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  • Master of Penance: Gratian and the Development of Penitential Thought and Law in the Twelfth Century by Atria A. Larson
  • Rob Meens
Master of Penance: Gratian and the Development of Penitential Thought and Law in the Twelfth Century. By Atria A. Larson. [Studies in Medieval and Early Modern Canon Law, Vol. 11.] (Washington, DC: The Catholic University of America Press. 2014. Pp. xx, 553. $65.00. ISBN 978-0-8123-2168-7.)

This careful study of Gratian’s thinking on the topic of penance reworks a dissertation written at The Catholic University of America into a rich and carefully argued book. The study of Gratian and his work has recently been transformed by Anders Winroth’s discovery of the original version of Gratian’s groundbreaking work, a version that differs in many respects from the work regarded by scholars as Gratian’s Decretum. This study considers results that help to refine the findings of Winroth in this field. [End Page 387]

The book is devoted mainly to the part of Gratian’s Decretum that we know as De Penitentia and was included in causa 33, a case that discussed a man who had become impotent as a result of magical means (maleficium). When the man confessed his sin to God alone, he was relieved of his impotence, and this formed the incentive for Gratian to discuss the efficacy of confession in some detail. The treatise is thus placed rather awkwardly in the conception of the whole work. This, together with a clearly more theological approach that contrasts with the more legal character of the rest of the work, has in the past led to doubts about its authenticity. Since De Penitentia is, however, included in the first recension that Winroth discovered, it must be regarded as an authentic part of the Decretum. Several parts of the text, however, found in the standard edition of Gratian as prepared by Emil Friedberg do not appear in the early recensions and must therefore have been added later.

Atria Larson carefully tries to reconstruct Gratian’s thinking about penance on the basis of the text of the first recension. In doing so, she establishes that Gratian composed his work in a systematic way, the economy of which is hardly visible in the edition by Friedberg because of the many accretions included in its text. Larson is able to demonstrate that Gratian composed his work with great care and diligence, and that it ties in neatly with the other parts of the Decretum in which penance is discussed. The author establishes Gratian’s reliance on many works that are associated with the school of Anselm of Laon and concludes that it would be unwise to deny the direct relationship between the two—that is, Gratian must have been a disciple of this school. That would explain the close affinities between Gratian’s work and that of Peter Abelard and Hugh of St. Victor, although there is no proof of any direct acquaintance with their works (or vice versa). The affinities are to be explained by the fact that all three men were indebted to Anselm’s teachings. Larson regards the Decretum first of all as a textbook, reflecting Gratian’s teaching in Bologna. His work was meant to instruct the clergy and should be considered as part of a broader movement for educational reform of the clergy.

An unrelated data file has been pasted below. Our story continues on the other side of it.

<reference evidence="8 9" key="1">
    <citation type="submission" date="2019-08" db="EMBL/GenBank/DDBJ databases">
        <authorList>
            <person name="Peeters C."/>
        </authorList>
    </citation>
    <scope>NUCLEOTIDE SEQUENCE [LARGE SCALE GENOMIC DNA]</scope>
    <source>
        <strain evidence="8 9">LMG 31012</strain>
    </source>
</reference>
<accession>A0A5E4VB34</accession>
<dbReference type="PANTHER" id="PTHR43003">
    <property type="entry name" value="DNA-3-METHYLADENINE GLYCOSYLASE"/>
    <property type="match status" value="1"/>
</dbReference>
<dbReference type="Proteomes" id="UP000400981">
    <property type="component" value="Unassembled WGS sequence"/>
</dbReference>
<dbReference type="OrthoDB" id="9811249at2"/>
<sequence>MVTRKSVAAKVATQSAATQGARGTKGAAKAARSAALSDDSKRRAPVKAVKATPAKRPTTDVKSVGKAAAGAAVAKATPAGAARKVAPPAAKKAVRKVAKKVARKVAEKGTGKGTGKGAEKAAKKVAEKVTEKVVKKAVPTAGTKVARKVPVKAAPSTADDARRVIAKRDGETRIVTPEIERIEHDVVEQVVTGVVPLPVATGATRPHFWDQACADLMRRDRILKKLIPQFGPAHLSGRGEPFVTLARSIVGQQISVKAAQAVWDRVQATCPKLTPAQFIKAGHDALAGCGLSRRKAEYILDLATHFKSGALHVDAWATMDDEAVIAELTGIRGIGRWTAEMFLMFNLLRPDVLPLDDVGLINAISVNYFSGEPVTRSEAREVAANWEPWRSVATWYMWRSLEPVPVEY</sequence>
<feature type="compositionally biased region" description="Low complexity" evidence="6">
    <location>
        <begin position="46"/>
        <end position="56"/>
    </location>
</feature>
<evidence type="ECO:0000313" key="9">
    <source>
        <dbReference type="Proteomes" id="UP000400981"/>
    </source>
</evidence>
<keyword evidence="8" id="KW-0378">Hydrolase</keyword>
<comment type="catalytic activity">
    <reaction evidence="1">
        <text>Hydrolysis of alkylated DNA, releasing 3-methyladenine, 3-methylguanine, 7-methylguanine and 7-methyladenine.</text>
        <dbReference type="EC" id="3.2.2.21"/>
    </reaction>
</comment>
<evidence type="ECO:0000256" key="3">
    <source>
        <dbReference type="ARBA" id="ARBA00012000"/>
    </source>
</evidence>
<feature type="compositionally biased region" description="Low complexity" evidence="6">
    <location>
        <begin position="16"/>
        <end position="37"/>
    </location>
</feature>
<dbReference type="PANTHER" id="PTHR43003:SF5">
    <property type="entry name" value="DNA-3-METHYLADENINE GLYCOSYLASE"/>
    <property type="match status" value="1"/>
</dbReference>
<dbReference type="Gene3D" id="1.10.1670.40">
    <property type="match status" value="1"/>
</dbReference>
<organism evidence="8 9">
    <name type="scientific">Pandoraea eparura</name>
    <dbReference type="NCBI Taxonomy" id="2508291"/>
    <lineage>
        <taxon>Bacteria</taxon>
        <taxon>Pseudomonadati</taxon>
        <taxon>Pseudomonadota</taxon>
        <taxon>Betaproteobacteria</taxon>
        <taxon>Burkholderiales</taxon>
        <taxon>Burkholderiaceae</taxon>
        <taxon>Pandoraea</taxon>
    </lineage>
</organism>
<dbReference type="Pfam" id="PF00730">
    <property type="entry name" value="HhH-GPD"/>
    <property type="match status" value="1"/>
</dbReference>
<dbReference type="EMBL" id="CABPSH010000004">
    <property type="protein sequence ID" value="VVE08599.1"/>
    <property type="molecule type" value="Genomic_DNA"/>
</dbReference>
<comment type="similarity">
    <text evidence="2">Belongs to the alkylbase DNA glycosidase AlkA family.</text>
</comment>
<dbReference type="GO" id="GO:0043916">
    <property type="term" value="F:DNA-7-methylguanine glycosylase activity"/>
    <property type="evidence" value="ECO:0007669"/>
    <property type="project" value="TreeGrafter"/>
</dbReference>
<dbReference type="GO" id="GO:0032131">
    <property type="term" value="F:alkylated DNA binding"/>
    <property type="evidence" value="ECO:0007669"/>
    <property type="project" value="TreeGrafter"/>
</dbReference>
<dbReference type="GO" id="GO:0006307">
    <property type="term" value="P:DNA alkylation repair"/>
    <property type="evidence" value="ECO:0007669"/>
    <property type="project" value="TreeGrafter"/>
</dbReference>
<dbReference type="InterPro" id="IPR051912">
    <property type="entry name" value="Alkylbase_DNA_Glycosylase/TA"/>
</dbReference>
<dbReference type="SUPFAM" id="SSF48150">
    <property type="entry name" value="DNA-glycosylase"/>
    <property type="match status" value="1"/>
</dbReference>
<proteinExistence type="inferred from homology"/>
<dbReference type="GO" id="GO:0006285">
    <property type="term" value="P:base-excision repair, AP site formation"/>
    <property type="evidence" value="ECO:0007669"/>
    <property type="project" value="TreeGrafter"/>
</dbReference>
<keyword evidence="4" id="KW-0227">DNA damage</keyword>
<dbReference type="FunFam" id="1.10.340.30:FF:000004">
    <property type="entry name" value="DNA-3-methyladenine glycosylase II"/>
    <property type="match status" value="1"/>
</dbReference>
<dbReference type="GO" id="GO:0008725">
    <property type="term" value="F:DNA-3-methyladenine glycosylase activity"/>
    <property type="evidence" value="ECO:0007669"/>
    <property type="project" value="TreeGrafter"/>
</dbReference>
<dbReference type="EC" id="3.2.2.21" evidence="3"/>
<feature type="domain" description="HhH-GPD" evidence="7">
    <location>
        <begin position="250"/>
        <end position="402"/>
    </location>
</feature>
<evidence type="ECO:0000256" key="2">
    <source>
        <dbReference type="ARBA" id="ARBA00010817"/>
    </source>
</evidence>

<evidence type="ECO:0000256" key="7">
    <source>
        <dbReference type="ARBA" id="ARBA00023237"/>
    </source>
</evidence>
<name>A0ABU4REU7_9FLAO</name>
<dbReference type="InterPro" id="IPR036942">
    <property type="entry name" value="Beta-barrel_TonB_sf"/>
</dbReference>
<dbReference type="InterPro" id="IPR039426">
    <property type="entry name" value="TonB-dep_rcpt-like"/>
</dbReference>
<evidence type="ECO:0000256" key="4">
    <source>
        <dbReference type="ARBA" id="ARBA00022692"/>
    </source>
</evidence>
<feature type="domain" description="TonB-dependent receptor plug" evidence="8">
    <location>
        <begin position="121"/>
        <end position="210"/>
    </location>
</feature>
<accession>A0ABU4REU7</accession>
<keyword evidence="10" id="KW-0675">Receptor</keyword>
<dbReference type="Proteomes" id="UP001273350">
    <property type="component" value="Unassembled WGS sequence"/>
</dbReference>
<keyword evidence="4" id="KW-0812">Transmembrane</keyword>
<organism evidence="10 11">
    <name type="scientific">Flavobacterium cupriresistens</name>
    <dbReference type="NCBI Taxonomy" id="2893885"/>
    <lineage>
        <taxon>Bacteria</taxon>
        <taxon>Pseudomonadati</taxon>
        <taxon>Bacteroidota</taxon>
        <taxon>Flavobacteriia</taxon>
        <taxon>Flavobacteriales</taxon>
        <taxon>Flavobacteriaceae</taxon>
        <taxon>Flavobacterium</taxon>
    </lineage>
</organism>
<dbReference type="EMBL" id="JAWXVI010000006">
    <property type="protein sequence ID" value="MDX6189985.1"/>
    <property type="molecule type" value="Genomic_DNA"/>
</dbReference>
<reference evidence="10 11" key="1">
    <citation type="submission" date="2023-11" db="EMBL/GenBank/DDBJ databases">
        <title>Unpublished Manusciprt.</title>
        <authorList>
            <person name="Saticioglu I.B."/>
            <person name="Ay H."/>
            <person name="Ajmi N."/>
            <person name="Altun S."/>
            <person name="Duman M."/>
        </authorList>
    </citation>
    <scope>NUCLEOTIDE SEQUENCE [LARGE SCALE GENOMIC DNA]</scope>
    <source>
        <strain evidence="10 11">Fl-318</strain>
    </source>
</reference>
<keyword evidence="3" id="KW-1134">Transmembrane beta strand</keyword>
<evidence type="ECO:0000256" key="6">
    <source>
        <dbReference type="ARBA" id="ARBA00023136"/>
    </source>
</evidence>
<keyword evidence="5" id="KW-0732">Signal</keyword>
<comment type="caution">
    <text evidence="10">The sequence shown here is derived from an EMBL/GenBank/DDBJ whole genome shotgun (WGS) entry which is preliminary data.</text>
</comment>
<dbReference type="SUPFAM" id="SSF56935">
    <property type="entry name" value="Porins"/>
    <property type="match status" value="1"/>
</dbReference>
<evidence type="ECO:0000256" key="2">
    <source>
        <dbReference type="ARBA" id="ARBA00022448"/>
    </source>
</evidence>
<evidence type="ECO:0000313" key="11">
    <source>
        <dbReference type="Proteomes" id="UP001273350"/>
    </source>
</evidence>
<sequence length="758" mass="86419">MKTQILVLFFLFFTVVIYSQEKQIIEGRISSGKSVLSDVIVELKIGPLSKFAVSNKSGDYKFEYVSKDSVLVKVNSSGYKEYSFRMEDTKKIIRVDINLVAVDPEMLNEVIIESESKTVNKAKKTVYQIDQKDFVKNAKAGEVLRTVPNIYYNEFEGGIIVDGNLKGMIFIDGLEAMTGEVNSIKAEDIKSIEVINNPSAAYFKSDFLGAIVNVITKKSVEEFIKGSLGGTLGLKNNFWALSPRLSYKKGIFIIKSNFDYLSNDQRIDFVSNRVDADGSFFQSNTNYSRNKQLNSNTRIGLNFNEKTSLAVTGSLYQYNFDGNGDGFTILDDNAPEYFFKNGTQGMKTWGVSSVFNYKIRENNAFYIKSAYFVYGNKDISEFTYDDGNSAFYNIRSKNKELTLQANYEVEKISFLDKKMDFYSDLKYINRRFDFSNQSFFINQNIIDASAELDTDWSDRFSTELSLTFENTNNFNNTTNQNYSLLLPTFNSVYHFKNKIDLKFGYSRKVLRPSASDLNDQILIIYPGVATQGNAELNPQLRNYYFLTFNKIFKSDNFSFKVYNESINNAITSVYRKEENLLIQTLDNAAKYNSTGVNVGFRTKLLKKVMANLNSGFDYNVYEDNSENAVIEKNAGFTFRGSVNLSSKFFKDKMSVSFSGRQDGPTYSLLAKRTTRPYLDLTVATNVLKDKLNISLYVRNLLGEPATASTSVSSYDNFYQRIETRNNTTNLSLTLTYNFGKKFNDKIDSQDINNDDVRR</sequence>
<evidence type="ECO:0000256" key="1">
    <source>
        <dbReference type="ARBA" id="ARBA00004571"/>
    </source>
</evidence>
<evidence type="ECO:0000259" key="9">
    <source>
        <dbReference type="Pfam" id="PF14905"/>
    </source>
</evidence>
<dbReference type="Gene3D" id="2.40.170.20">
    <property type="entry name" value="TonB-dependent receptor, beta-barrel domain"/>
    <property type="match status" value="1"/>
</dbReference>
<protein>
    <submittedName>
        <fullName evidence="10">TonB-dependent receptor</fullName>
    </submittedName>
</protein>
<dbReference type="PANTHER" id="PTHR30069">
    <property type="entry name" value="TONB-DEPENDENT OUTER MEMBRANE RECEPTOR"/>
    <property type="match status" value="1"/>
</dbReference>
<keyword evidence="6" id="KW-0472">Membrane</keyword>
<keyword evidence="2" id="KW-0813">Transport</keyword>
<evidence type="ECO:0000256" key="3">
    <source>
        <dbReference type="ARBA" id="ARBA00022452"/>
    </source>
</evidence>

After this convincing analysis of the text of De Penitentia, the author goes on, in the second part of the book, to investigate its influence. She starts with the use that Peter Lombard made of it for his Sententiae, a work finished in 1155–57. For his discussion of penance in book IV (distinctions 14–22), Peter relied on two main sources: Odo of Lucca’s Summa Sententiarum and Gratian’s De Penitentia. Peter did not always agree with Gratian, but he certainly valued him as a theologian, not only as a compiler of canons. It becomes clear that Peter Lombard preferred Gratian’s theological views over those of Peter Abelard. Early commentators on the Decretum—such as Paucapalea, Rolandus, or the author of the Summa Parisiensis—in Bologna and elsewhere did not pay much attention...


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